My wife and I firmly believe that Kristin failed to recognize the warning signs of the unhealthy relationship she was in because education about this was not available when she was in school. And as parents, we also didn't know what to look for.
Education about teen dating violence is still not mandated in most states today. This problem is not going away if parents don't address it with their kids directly and demand that their schools address it in the classroom.
I'm writing to say how grateful we are that Mariska and Peter have joined MADE, Moms and Dads for Education to Stop Teen Dating Abuse, and for Joyful Heart's commitment to building our coalition and to help expand our reach.
My wife, Michele, my son, David, and I thank you. And I know that wherever she is watching you from, Kristin thanks you.
Lee Woodruff then read from a poem written by a JHF retreat participant:
Fear Used to
Not knowing it
I took it.
It is true
The elegantly understated Mary-Louise Parker read a note written by a Joyful Heart supporter, a woman who had purchased a Joyful Nuddle. Upon hearing that, because of her purchase, a blanket would also be donated to a woman in a Joyful Heart program, this supporter was moved to include words to be given with the blanket, which Mary-Louise shared:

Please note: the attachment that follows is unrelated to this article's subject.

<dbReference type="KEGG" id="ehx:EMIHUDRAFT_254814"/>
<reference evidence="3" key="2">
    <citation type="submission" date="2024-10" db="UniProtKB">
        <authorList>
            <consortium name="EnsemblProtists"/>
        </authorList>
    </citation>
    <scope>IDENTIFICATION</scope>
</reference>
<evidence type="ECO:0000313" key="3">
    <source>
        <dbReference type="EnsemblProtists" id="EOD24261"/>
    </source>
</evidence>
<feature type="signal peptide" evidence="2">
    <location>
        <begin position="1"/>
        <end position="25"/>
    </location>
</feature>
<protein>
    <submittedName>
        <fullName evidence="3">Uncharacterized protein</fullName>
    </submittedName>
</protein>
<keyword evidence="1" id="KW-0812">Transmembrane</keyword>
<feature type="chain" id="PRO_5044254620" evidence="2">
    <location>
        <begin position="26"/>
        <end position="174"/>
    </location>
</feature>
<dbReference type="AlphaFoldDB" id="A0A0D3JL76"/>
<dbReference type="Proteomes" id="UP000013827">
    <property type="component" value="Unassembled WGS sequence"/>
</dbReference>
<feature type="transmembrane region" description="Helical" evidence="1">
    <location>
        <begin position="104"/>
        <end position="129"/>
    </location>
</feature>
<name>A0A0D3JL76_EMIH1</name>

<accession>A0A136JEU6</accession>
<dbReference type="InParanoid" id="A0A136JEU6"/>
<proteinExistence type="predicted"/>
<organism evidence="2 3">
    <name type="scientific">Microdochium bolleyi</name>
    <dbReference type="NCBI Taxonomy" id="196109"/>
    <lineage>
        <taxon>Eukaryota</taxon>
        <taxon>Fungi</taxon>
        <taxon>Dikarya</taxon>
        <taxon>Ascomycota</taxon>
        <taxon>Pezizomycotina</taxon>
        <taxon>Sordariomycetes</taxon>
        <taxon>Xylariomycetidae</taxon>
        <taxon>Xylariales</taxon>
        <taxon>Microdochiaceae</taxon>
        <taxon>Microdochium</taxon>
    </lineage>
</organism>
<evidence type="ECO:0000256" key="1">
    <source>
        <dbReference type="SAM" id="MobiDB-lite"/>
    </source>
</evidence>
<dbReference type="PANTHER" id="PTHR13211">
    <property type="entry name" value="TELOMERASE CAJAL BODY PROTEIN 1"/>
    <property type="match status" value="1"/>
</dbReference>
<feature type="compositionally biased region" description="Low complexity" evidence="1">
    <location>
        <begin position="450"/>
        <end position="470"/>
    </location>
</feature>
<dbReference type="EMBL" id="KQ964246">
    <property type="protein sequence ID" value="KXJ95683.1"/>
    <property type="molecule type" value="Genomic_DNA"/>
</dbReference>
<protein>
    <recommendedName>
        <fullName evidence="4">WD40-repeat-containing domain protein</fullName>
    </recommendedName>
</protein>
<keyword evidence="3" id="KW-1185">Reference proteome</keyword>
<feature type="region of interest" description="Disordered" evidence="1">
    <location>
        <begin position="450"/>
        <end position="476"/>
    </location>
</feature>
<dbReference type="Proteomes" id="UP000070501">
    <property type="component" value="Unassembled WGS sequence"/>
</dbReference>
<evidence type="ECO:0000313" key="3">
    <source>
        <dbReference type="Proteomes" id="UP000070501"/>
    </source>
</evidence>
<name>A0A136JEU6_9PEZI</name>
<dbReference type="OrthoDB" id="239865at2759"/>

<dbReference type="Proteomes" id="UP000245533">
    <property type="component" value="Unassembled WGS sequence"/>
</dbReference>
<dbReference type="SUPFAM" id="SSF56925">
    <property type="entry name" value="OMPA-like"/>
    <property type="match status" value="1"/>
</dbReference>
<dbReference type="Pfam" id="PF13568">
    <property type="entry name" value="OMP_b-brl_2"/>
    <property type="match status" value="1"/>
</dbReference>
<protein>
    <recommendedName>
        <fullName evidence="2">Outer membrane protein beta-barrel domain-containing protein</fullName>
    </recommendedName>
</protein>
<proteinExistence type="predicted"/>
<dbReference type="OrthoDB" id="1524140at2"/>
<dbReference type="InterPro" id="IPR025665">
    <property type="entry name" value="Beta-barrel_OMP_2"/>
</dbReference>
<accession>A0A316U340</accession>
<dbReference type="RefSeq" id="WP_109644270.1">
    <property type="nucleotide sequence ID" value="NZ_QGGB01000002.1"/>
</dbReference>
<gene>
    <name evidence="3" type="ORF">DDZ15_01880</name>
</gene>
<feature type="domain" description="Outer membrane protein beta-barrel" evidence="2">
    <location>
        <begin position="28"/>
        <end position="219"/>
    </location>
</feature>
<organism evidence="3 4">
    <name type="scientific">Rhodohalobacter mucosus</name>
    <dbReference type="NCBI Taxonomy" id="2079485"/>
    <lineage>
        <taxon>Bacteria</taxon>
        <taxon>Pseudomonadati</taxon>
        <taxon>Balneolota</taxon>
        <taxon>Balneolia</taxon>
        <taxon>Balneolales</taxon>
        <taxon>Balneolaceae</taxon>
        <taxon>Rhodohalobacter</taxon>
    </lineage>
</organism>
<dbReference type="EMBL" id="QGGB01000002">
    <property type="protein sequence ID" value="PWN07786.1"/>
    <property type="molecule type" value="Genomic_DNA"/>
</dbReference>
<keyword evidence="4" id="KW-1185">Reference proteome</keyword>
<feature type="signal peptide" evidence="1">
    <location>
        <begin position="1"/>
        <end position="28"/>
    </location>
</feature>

Dear Beautiful Survivor,
Just as this blanket will comfort you, wrap yourself in the knowledge
that your journey from a place of darkness will lead you to a
Don't allow your past to define all that you
are and all that you can be. Shine your light far and wide.
Conquering the darkness. Allow a stronger woman to emerge.
Though I haven't had the pleasure of meeting you, I think about who
you could be--a wife, a mother, a daughter, a sister, a friend--and
how much your story matters.
I will think of you often and hope my gift to you has touched you in the same way that you
have touched me. I wish you nothing but the best on your road to
healing and joy.
P.S. Lotus flowers bloom in the mud...
Guests were dazzled by the talents of chef Nate Appleman who brought some Southern Italian warmth to the autumn evening with his menu, which included Pappa al Pomodoro (marinated octopus with basil and olives) and a Country Pork Chop, accompanied by roasted carrots, fennel, pancetta and baby mustard greens-a truly divine menu offered in celebration of our collective mission.